Care Transformation Center Blog

Three lessons for better management of prescription drugs

Tomi Ogundimu

For population health managers looking for a quick ROI, look no further than prescription drug costs and utilization. The avoidable cost potential in prescription drug management is sizable, and it consistently ranks as a top opportunity to reduce spending across all payer populations.

To help organizations capture this opportunity, we recently hosted a webconference that presented a multi-faceted approach to reduce spending associated with prescription drug utilization.

In case you missed it, here are three lessons for any organization looking to gain ROI through prescription drug management in their self-insured population and beyond.

Providers do not consistently use generic brands, but it’s a critical strategy for cost reduction

There are two distinct avenues to encouraging generic use—influencing providers to prescribe generics when available and incenting patients to fill generic prescriptions.

Providers with the highest performance have generic utilization rates of 85%, but there is a lot of variation among physicians. Executives must first identify, then partner with these physicians to see increases in generic utilization and decreases in costs.

Leveraging benefit design is another way to encourage generic brand use. While this lever is often limited for providers, the provider-as-payer dynamic for your self-insured population unlocks this tool. Full population health managers can structure benefit plans that steer patients to the lowest cost drug alternatives through tiered co-pays or step therapy. Benefit plans should also promote consistent use of drugs where medication adherence is imperative (e.g. beta blockers for heart failure patients) by removing cost barriers and waiving co-payments.

Increasing medication adherence can reduce the total cost of care

Patient activation is also critical to successful medication management. If we can get patients more involved in their care, they will be more likely to take their prescription drugs, resulting in improved quality and cost.

For example, getting a complex, non-adherent patient to start taking their medication on time would reduce their inpatient stays and ED visits—and these reductions have big dollar impacts. For patients with congestive heart failure, improved medication adherence reduces annual medical spending on average by $8,881.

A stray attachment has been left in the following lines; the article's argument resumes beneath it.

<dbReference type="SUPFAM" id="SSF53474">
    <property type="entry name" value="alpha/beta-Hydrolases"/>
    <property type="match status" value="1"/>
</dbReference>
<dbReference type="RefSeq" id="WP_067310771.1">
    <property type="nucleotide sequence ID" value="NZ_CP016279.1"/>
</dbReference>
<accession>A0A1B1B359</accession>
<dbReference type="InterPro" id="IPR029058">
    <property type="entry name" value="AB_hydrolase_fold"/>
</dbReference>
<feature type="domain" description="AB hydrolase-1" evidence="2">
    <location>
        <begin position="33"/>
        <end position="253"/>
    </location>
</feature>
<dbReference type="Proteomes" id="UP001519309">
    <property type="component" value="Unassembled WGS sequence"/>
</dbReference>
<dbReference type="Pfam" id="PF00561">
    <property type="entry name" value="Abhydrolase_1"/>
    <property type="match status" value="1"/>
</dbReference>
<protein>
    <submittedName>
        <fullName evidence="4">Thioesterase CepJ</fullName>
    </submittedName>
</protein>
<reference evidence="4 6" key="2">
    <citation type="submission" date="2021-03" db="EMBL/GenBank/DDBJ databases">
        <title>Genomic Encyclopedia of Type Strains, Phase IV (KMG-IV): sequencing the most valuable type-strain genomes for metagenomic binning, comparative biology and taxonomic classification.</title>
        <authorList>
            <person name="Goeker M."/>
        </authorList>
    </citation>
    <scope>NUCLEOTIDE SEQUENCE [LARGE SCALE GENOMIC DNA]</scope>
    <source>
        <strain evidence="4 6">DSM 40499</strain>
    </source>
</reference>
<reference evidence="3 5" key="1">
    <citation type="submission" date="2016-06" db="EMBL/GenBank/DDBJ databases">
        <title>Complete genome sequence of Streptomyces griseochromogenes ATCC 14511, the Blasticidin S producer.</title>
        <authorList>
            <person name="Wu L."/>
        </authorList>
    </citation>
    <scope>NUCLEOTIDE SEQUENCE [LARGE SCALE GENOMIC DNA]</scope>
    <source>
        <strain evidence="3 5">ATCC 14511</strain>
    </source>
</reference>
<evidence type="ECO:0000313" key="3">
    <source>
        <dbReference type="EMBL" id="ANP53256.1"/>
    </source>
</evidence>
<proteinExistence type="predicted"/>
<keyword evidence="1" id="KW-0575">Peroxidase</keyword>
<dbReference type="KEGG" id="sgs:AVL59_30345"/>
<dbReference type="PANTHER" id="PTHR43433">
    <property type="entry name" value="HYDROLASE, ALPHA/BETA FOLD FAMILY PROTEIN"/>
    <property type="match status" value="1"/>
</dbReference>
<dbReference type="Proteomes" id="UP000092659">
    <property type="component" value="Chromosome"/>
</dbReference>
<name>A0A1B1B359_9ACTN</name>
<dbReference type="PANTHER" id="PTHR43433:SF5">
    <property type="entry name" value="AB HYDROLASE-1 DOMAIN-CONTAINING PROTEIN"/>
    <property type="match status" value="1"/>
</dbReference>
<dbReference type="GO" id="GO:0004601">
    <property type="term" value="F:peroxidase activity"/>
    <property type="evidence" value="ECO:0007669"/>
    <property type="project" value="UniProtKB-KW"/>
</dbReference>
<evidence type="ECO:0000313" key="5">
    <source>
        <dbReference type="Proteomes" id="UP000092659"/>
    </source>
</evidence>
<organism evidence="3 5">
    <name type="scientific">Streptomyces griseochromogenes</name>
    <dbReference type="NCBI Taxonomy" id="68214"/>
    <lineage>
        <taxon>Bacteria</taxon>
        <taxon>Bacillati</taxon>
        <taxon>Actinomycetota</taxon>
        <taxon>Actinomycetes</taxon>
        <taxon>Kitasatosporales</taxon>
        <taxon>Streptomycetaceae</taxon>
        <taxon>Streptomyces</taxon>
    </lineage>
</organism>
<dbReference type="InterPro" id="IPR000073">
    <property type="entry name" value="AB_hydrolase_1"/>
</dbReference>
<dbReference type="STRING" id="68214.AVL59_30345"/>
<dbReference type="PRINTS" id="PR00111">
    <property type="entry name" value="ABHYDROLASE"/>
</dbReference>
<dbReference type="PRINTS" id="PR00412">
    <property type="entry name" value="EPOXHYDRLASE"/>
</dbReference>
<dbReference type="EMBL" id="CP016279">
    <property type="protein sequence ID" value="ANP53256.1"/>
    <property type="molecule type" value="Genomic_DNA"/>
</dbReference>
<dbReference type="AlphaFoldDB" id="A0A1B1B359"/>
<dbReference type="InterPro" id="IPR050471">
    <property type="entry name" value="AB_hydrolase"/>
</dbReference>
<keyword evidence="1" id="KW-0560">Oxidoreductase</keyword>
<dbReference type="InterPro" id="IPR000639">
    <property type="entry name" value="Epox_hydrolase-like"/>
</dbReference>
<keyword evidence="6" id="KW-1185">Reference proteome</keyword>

The clinical pharmacist should have a prominent role on the care team—for targeted patients

Patients not meeting therapeutic goals should receive a more tailored approach to care by working with a relatively new member of the care team.

Organizations focused on discharge planning and readmission reductions often place pharmacists on inpatient transitional care teams, where they can review complete medication reconciliation, perform patient education, and provide follow-up care.

In the clinic setting, population health managers are increasingly instituting medication therapy management programs that enable pharmacists to provide one-on-one, ongoing care to complex patients and prescribe or discontinue medication use independent of a physician. These pharmacists work in collaboration with the patient and their broader care team to create and monitor patient’s individual care plans.

Not every patient needs to receive these comprehensive services, but the ones that do have one or several of these characteristics:

  • Multiple chronic conditions
  • Multiple medications (polypharmcy)
  • Relationships with multiple providers (polyprovider)
  • Frequent use of inpatient, ED settings
  • Referred by care manager due to medication concerns

Triaging comprehensive services by a pharmacist to the highest risk patients is key to gain a financial ROI in prescription drug management.

Learn More

For more on managing prescription drugs, listen to our on-demand webconference or read our research briefing, Primer on Avoidable Costs.